DIY Comparatron Helps Trace Tiny, Complex Objects

Hackers frequently find themselves reverse-engineering or interfacing to existing hardware and devices, and when that interface needs to be a physical one, it really pays to be able to take accurate measurements.

This is easy to do when an object is big enough to fit inside calipers, or at least straight enough to be laid against a ruler. But what does one do when things are complex shapes, or especially small? That’s where [Cameron]’s DIY digital optical comparator comes in, and unlike commercial units it’s entirely within the reach (and budget) of a clever hacker.

The Comparatron is based off a CNC pen plotter, but instead of a pen, it has a USB microscope attached with the help of a 3D-printed fixture. Serving as a background is an LED-illuminated panel, the kind useful for tracing. The physical build instructions are here, but the image should give most mechanically-minded folks a pretty clear idea of how it fits together.

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A frosted glass disk with geometrical markers

Using A Laser Cutter To Replicate An Optical Comparator Screen

Precision instruments often contain specialized components that are essential to their function, but nearly impossible to replace if they fail. [Andre] had just such a problem with an optical comparator, which is an instrument typically used in machine shops to help check the tolerances of a finished part. It does this by projecting a magnified picture of an object onto a glass screen with markings showing angles and distances.

In the old comparator [Andre] bought on eBay, the markings on the glass had faded to such a degree that the instrument was almost unusable. So he contacted [James] over at Clough42, who was able to create a near-perfect replacement screen by using a laser cutter, as shown in the video embedded below.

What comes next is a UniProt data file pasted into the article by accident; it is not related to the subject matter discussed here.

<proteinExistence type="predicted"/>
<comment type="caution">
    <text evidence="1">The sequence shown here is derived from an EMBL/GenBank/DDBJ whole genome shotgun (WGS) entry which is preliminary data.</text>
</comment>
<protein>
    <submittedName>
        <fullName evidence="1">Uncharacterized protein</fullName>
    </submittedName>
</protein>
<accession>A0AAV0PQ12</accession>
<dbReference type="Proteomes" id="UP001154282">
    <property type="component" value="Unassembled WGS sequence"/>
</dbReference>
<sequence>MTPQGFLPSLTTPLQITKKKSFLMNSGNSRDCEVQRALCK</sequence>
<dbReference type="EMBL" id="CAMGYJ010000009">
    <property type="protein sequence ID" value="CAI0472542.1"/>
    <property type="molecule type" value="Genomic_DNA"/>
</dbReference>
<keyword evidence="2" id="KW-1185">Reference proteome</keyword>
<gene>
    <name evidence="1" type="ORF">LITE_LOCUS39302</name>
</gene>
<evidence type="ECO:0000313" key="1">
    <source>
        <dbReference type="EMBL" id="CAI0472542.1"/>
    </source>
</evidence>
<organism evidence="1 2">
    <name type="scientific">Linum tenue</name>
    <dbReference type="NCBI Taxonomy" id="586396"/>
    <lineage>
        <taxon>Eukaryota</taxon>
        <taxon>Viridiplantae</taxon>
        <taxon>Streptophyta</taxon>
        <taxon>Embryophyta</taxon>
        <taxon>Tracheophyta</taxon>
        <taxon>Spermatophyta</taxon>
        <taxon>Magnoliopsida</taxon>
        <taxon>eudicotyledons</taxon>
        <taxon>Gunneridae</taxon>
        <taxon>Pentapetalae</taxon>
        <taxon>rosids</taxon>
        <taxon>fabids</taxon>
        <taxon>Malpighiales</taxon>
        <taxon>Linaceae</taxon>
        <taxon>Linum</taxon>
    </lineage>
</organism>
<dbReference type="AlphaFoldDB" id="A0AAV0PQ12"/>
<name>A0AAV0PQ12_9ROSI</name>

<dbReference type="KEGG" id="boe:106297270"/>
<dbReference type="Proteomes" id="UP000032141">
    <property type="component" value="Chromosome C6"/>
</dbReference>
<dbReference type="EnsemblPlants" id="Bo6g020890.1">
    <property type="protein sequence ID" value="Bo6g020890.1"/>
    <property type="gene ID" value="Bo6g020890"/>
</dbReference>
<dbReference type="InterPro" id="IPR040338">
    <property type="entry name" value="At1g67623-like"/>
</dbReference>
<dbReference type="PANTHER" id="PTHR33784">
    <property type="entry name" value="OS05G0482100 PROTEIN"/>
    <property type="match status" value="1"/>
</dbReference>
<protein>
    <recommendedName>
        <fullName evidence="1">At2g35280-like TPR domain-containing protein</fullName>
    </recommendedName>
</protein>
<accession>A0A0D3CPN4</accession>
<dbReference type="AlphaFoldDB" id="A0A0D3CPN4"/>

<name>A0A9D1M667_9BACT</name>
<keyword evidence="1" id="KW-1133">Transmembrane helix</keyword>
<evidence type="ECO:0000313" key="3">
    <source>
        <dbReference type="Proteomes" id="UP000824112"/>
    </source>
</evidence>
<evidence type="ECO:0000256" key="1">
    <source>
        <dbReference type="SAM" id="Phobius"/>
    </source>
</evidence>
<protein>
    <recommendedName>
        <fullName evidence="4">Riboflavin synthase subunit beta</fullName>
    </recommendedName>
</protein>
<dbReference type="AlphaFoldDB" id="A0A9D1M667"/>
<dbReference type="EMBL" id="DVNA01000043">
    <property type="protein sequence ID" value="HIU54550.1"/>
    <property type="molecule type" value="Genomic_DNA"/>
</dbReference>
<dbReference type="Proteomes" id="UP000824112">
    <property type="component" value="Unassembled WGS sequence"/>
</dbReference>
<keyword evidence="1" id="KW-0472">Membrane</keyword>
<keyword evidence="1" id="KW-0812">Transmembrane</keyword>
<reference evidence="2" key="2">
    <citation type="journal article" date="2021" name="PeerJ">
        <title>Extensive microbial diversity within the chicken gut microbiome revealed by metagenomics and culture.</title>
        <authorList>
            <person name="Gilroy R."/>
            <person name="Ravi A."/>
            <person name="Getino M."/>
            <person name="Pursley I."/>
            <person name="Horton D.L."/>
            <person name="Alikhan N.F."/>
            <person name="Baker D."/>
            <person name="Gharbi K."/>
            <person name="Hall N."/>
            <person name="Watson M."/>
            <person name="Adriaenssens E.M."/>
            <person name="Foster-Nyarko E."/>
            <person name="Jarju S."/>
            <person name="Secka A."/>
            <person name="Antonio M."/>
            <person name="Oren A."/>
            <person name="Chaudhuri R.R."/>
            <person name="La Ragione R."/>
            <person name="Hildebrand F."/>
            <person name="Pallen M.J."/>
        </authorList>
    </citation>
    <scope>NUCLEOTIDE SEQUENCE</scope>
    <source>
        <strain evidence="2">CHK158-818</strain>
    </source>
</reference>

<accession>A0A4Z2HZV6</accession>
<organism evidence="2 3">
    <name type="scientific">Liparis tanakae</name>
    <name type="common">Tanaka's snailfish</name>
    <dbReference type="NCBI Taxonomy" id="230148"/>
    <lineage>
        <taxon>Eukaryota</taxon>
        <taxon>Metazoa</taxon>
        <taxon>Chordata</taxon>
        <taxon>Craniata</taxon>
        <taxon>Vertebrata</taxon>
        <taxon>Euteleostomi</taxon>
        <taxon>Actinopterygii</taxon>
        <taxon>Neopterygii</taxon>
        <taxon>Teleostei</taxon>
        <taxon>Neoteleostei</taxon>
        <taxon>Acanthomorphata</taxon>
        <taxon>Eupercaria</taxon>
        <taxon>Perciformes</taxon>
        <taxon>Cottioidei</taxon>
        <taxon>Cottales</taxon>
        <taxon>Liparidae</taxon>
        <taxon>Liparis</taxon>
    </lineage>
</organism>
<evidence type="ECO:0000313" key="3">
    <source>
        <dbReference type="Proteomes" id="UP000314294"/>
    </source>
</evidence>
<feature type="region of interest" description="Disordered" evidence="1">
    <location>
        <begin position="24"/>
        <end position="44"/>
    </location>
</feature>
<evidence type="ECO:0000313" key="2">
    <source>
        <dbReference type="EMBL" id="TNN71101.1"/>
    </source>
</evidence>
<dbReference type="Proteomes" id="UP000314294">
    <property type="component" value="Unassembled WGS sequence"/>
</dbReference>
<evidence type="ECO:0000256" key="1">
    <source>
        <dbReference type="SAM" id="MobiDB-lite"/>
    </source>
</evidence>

The first step was to replicate the screen’s markings in a CAD program. [James] explains the process in Fusion 360, demonstrating how you can generate all the different scales nearly automatically through the proper use of constraints, variables and patterns. He then transferred the drawing to Lightburn, which drives the laser cutter and etches the markings into a sheet of glass covered with CerMark, a marking solution that turns a deep black when heated by a laser.

After etching, the final step was to apply frosting to the glass to turn it into a projection screen. While there are several ways to achieve this, [James] went for a simple spray-based method that gave surprisingly good results. It took a few experiments to find out that etching the markings on the back of the glass and applying the frosting on that side as well gave the best combination of sharpness and durability.

[James]’s project shows that even delicate instruments with custom glass components can be repaired, if you just have the right tools. A similar strategy might also work for creating custom scales for analog meters, or even old radio dials. If you’re not familiar with laser cutters, have a look at our experiments with an Ortur model. Thanks for the tip, [poiuyt]!

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